“It depends partly on genes, partly on the source of calories, partly on activity levels, partly on hormone levels. Weight gain in the lower extremities among younger women tends to be metabolically harmless; weight gain as fat in the liver can be harmful at very low levels.”
Katz went on to say that once you gain weight in your liver, that’s when you can really end up at high risk for heart attacks, strokes and death.
“In particular, fat in the liver interferes with its function and insulin sensitivity. This starts a domino effect. Insensitivity to insulin causes the pancreas to compensate by raising insulin output. Higher insulin levels affect other hormones in a cascade that causes inflammation. Fight-or-flight hormones are affected, raising blood pressure. Liver dysfunction also impairs blood cholesterol levels.”
All in all, the men say that they are all for people focusing on eating healthier and exercising rather than pushing to meet a certain weight. As Katz says, “Lifestyle practices conducive to weight control over the long term are generally conducive to better overall health as well. I favor a focus on finding health over a focus on losing weight.”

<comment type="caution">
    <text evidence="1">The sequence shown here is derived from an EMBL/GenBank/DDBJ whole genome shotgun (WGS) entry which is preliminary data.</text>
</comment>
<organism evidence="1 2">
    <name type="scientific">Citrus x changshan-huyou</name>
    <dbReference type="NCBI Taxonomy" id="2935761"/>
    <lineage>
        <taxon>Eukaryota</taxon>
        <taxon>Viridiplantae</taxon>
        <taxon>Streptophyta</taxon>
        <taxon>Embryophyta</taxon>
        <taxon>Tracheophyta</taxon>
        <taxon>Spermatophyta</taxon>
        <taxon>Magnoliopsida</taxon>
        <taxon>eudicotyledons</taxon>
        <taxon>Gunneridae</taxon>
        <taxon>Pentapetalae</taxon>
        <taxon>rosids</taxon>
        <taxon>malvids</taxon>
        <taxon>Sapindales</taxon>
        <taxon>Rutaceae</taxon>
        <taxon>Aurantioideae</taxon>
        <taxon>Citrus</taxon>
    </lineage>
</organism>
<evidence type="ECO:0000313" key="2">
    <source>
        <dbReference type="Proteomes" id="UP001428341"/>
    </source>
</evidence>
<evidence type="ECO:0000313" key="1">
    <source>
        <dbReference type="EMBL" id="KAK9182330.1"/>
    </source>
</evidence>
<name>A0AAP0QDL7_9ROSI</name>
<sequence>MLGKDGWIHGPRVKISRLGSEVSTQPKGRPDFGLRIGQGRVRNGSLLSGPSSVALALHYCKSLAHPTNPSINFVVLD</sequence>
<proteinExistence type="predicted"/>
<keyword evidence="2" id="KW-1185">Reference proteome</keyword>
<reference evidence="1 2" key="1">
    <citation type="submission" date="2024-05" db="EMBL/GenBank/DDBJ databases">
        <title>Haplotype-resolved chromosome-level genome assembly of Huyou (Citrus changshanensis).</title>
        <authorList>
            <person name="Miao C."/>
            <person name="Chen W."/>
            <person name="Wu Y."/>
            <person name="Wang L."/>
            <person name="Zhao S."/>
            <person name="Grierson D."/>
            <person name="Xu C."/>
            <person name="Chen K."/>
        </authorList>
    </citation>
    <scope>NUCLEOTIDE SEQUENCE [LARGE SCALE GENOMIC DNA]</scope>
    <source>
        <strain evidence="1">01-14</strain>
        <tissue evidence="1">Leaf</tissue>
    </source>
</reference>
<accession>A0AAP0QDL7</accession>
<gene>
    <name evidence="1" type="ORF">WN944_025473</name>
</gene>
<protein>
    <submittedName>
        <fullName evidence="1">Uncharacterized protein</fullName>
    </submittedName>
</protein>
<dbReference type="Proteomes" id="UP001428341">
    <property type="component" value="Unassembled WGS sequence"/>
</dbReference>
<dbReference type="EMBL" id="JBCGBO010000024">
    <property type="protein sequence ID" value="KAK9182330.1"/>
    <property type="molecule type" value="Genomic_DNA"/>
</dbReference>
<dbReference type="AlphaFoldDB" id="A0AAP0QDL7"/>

I personally don’t sit around stressing myself out over my BMI, but I know that I need to take better care of myself when it comes to what I eat in order to look out for myself (I write this as I eat Nutter Butters, but I’m heading to the gym tonight!). I might think I’m healthy now, but that doesn’t mean my own weight struggles won’t negatively impact me in the long term, but it’s all a process, right?
Although there is a common belief that the earlier you give birth, the easier it is for your body to “bounce back,” a recent study suggests that this may not be true, The Huffington Post reports.